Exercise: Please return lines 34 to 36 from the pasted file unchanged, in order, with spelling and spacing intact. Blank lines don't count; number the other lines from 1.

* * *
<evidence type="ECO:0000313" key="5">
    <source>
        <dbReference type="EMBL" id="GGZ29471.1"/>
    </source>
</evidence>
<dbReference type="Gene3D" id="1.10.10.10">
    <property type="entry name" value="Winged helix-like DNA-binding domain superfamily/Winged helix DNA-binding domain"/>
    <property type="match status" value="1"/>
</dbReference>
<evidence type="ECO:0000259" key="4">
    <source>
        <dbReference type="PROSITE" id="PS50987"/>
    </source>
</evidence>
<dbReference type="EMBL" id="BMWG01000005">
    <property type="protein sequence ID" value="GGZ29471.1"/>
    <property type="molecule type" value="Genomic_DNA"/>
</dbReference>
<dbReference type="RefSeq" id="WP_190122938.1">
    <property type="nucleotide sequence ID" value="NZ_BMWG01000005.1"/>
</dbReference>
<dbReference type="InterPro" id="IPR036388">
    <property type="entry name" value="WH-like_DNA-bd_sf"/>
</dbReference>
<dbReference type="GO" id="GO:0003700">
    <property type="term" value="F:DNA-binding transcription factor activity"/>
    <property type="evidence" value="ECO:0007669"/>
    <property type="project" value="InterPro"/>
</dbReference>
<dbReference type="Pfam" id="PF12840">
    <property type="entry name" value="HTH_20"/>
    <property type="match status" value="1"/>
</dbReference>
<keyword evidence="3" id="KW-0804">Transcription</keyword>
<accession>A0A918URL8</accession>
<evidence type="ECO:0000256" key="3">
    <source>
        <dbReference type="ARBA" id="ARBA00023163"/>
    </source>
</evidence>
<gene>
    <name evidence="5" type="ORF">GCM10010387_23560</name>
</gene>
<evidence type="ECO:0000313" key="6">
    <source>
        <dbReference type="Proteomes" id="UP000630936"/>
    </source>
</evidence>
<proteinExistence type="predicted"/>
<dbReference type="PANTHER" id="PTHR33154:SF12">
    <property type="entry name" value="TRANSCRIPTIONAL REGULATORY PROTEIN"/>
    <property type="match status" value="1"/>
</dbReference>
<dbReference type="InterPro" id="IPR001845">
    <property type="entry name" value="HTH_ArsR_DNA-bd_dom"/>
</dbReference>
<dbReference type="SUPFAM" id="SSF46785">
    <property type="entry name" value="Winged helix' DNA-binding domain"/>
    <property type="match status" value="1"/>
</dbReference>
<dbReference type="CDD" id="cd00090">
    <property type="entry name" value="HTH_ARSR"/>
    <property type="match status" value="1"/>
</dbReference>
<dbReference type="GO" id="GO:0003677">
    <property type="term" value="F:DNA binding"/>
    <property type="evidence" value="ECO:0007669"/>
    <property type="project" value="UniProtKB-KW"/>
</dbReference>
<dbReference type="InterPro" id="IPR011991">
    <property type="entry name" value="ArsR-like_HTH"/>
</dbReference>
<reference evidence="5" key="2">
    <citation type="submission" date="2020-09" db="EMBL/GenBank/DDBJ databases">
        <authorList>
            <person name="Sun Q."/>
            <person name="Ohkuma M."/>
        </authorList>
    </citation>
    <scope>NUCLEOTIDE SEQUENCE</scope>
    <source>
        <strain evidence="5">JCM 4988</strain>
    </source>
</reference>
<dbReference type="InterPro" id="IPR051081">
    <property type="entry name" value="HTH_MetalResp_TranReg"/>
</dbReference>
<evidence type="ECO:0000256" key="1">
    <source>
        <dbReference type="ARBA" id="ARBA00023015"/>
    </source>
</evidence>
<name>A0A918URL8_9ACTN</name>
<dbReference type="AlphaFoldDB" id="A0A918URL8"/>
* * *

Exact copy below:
<keyword evidence="3" id="KW-0804">Transcription</keyword>
<accession>A0A918URL8</accession>
<evidence type="ECO:0000256" key="3">